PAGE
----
CINCINNATI — The E.W. Scripps Company’s (NYSE: SSP) Scripps Washington Bureau has received a Peabody Award for its “Under the Radar” investigative series exposing problems when convicted military sex offenders return to civilian life.
Scripps will be honored at the 74th annual Peabody Awards ceremony in New York City on May 31.
“The depth and scope of this investigation was far reaching,” said Rich Boehne, chairman, president and CEO of Scripps. “Through enterprise reporting, the team started with one thread of information and wove it into a report that not only revealed a dangerous systemic problem but also spurred Congress to quickly act to reform a flawed system. Scripps is dedicated to pursuing quality journalism to create a better-informed world.”
Following an unprecedented review of more than 1,300 military court martial cases, Scripps national investigative correspondent Mark Greenblatt uncovered at least 242 convicted military rapists, child molesters, and other sex offenders who had slipped through what a member of the House Armed Services Committee called a “gaping loophole” in the system. The flaw allows sex offenders to stay off public sex offender registries when they leave the brig, freeing them to re-offend. The series of reports, which aired in November 2014, revealed:
• The military does not have the ability to add names of sex offenders to any public sex offender registry.
• State and civilian law enforcement officials are left in the dark.
• Military legal jargon often does not translate into existing civilian laws.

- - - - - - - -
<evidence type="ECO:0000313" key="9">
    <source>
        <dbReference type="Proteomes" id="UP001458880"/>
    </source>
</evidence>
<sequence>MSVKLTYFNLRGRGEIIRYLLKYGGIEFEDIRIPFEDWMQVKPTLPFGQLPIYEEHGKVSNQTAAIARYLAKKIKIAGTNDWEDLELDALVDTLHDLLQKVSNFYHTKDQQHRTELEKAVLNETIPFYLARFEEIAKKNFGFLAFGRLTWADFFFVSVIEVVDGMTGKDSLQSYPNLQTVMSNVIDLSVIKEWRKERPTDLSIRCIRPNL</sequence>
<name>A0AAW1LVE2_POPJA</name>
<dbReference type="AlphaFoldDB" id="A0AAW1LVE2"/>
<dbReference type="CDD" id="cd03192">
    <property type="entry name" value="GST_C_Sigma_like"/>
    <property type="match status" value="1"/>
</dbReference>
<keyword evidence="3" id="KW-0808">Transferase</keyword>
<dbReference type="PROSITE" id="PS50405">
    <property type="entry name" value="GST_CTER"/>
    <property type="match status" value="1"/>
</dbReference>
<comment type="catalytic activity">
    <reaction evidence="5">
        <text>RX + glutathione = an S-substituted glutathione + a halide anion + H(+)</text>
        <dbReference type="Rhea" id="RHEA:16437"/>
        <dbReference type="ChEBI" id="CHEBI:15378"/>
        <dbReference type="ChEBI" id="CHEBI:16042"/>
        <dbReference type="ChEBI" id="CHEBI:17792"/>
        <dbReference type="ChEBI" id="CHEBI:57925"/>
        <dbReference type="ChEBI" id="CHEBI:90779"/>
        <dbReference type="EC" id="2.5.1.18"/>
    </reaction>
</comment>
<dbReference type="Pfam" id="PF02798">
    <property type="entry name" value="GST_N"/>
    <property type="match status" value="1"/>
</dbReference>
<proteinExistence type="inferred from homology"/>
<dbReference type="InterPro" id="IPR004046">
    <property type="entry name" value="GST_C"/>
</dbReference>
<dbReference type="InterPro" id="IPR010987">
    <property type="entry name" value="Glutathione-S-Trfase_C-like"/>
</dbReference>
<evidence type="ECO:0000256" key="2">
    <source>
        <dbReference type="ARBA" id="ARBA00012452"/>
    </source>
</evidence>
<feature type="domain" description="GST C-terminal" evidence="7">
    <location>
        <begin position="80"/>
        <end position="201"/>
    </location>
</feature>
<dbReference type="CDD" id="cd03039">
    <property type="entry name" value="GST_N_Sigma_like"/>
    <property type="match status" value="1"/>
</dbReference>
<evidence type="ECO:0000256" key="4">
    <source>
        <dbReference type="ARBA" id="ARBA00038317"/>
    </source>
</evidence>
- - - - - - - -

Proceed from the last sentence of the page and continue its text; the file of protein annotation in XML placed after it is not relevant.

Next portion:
• The Department of Defense is exempt from a federal law that requires civilian sex offenders to register while still in confinement.
These flaws in the system have enabled convicted military sex offenders to prey again in stealth.
As a result of the Under the Radar investigation, bi-partisan legislation has been introduced in both the Senate and House intended to close a legal loophole that enables military sex offenders to evade registering with civilian law enforcement.
“This series defines the vital role investigative reporting can play in our nation,” said Ellen Weiss, Scripps Washington Bureau chief. “It not only exposed a problem of serious importance to people across the country, but it also spurred greater accountability and reform. I am enormously proud of the investigative team and grateful for the support Scripps provides for quality journalism.”
The Scripps Washington Bureau is a leading investigative storyteller for Scripps-owned media platforms. The bureau also operates DecodeDC, a podcast and multimedia outlet explaining and demystifying Washington politics, policy and people.
View the Under the Radar series at www.scripps.com/undertheradar.
The E.W. Scripps Company serves audiences and businesses through a growing portfolio of television, radio and digital media brands. Scripps is one of the nation’s largest independent TV station owners, with 33 television stations in 24 markets and a reach of nearly one in five U.S. households. It also owns 34 radio stations in eight markets. When Scripps and the former Journal Communications merged their broadcast assets in early 2015, they also spun off their respective newspapers, creating a new public company, Journal Media Group. Scripps also runs an expanding collection of local and national digital journalism and information businesses, including mobile video news service Newsy and weather app developer WeatherSphere. Scripps also produces television shows including The List and The Now, runs an award-winning investigative reporting newsroom in Washington, D.C., and serves as the long-time steward of the nation’s largest, most successful and longest-running educational program, the Scripps National Spelling Bee. Founded in 1878, Scripps has held for decades to the motto, “Give light and the people will find their own way.”
Carolyn Micheli, The E.W. Scripps Company, 513-977-3732, firstname.lastname@example.org
Valerie Miller, The E.W. Scripps Company, 513-977-3023, email@example.com